This email address must be always up-to-date, otherwise, your email will be sent to an address you no longer use and you would not be able to resolve the problem at that time.
5. Never Write Passwords on Paper
There are different views on writing down all passwords in a paper notebook. If someone comes into possession of that note, they will have all your access parameters for all sites and services. It is for this reason that it is good to keep your notebook safe, as it is valuable because it is.
6. Don’t Login from Public Computers
Avoid logging into websites and services via public computers from cafes, hotels, airports, but if you can’t avoid it, be sure to clear your browser history and cache. Do not accept that the browser remembers the parameters entered.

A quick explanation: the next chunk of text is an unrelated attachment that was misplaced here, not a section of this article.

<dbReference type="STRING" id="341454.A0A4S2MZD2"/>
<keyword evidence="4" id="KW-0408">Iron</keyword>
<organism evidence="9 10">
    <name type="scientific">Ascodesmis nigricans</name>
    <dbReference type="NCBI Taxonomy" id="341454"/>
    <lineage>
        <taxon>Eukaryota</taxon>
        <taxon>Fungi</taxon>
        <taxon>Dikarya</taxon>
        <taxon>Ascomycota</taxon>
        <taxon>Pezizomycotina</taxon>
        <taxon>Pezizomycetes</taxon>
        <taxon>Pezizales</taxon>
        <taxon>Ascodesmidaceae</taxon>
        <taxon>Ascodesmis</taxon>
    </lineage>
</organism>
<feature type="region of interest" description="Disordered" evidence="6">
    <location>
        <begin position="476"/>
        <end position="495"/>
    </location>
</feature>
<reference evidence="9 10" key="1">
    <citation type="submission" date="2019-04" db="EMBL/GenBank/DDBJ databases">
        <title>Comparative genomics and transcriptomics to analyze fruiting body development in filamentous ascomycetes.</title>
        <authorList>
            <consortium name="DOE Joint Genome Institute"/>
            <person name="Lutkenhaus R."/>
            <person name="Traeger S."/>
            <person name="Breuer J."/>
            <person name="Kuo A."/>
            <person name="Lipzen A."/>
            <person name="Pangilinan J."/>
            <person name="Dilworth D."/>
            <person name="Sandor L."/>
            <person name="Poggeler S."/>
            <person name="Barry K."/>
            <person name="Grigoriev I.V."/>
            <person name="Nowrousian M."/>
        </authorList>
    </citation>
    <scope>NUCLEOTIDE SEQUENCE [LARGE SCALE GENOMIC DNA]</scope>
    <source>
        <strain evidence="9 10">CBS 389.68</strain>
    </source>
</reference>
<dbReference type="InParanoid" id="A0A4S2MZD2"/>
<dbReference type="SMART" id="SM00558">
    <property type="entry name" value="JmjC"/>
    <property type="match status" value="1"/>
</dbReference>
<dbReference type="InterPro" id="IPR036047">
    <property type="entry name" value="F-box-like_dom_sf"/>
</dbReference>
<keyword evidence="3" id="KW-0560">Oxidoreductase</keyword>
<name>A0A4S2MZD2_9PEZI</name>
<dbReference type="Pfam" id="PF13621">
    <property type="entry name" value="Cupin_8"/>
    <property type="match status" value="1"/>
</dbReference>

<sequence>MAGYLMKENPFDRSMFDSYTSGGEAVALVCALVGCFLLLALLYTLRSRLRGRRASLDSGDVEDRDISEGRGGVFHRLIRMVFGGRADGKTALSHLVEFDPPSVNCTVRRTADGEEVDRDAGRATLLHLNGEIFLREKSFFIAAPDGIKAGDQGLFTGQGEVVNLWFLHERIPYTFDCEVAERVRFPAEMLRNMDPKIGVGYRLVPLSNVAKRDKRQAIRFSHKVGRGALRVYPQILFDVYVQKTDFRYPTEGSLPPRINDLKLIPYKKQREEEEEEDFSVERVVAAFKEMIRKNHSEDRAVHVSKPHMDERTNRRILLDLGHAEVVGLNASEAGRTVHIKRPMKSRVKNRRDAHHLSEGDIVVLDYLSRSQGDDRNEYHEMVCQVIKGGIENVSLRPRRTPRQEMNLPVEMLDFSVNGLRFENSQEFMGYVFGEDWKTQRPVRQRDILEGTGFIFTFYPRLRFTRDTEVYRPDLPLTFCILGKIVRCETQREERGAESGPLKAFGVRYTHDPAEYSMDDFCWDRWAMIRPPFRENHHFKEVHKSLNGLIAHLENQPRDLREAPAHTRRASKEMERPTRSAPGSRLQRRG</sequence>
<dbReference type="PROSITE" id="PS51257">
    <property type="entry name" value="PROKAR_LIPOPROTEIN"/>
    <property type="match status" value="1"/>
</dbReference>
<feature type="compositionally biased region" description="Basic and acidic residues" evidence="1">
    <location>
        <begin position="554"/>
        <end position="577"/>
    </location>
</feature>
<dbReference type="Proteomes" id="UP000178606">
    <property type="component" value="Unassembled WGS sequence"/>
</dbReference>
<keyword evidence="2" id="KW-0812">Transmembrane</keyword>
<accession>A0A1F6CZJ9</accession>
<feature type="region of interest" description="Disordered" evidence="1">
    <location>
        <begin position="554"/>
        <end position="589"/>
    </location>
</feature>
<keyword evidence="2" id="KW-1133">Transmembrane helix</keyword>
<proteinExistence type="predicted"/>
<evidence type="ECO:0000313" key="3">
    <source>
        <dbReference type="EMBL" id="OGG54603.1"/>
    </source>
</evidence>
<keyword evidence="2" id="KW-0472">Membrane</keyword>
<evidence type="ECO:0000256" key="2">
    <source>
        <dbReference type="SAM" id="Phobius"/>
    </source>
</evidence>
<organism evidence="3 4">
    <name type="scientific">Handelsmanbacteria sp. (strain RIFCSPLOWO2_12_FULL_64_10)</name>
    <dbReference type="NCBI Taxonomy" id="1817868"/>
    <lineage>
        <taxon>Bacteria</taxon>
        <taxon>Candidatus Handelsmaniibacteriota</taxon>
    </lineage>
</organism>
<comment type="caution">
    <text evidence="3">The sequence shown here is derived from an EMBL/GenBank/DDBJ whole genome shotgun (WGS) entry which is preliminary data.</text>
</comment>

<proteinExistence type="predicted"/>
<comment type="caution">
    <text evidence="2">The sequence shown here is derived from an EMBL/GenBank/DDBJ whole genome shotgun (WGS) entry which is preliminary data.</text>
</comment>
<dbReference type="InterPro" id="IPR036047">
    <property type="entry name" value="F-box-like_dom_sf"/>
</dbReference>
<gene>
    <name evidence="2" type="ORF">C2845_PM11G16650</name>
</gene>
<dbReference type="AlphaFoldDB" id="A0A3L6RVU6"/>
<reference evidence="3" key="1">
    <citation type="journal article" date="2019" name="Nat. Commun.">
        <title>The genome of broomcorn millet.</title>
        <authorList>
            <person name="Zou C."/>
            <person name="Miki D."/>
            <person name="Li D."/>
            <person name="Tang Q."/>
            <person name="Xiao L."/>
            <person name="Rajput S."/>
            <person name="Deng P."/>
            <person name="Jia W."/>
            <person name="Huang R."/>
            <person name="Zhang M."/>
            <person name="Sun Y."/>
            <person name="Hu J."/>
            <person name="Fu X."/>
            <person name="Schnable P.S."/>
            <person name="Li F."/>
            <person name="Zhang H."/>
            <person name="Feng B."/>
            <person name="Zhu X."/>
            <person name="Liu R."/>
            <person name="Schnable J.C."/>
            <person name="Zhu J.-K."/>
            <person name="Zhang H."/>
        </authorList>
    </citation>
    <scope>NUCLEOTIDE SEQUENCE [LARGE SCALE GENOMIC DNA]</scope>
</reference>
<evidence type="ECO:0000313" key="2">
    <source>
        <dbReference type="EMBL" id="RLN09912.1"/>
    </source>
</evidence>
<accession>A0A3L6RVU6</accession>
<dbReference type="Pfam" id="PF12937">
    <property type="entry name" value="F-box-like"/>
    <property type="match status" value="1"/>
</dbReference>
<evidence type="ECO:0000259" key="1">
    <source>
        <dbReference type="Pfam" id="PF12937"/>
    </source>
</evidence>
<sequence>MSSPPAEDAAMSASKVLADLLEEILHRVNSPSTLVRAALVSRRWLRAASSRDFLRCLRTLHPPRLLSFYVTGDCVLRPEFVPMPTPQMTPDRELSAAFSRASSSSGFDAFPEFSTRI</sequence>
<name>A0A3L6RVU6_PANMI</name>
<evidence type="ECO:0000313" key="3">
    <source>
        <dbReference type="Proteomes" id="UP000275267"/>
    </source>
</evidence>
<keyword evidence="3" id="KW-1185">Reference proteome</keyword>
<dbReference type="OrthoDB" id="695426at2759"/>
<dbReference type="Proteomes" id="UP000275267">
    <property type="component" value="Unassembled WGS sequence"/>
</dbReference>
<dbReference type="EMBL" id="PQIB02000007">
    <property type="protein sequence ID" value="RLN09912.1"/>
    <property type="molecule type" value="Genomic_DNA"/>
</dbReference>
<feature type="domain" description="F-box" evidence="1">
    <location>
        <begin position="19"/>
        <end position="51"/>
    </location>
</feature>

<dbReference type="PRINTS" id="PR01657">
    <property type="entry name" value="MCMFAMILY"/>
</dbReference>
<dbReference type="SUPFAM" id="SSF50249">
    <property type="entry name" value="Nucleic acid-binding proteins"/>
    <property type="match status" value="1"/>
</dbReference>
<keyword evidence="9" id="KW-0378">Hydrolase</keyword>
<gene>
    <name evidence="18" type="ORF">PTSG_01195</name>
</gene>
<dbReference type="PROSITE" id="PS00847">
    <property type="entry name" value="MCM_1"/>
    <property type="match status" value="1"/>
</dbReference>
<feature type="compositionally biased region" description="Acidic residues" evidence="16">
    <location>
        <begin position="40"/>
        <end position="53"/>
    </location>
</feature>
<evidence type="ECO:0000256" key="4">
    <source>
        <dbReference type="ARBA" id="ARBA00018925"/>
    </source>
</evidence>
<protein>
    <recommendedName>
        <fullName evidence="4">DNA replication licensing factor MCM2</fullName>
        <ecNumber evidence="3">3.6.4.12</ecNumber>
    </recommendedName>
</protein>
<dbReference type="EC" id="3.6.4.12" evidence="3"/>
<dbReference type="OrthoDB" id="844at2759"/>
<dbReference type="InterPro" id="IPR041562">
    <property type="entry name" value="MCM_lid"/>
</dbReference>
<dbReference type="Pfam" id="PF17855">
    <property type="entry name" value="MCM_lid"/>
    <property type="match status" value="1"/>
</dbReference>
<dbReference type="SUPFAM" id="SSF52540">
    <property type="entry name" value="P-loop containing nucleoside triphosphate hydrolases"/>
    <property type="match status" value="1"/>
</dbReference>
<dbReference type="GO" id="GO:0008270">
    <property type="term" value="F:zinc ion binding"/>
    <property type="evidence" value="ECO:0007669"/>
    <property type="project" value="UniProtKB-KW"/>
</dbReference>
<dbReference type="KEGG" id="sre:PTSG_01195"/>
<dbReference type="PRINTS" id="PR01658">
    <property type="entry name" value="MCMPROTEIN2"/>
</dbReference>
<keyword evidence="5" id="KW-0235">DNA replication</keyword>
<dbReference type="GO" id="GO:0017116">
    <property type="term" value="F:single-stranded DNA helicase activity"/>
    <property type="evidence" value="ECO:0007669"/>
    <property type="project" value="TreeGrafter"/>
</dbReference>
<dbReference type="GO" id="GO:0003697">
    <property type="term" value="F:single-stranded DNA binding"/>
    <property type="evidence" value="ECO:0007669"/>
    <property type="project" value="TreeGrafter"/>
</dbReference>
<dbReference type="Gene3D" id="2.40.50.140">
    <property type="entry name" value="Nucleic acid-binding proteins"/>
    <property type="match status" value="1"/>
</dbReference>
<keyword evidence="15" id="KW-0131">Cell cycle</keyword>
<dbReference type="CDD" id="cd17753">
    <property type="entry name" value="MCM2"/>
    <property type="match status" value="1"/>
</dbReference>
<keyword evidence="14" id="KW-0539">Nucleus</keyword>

Since these are public computers, they are not secure enough and you do not know if they are infected with malware that records data and therefore your passwords. Concerning personal computers, it is important to regularly update programs and scan the system with antivirus software.
7. Make Sure You Are on Legit Site
It is often the fault of the owners themselves, who do not care enough when opening the links they receive in the messages. Spam messages are often spread on social networks, in emails, and in comments on sites that link to sites that are reminiscent of the original but are located at a completely different address. When you access them, they ask you to log in with your username and password. By entering your access information, you are sending that information to a hacker who has set up such a phishing site.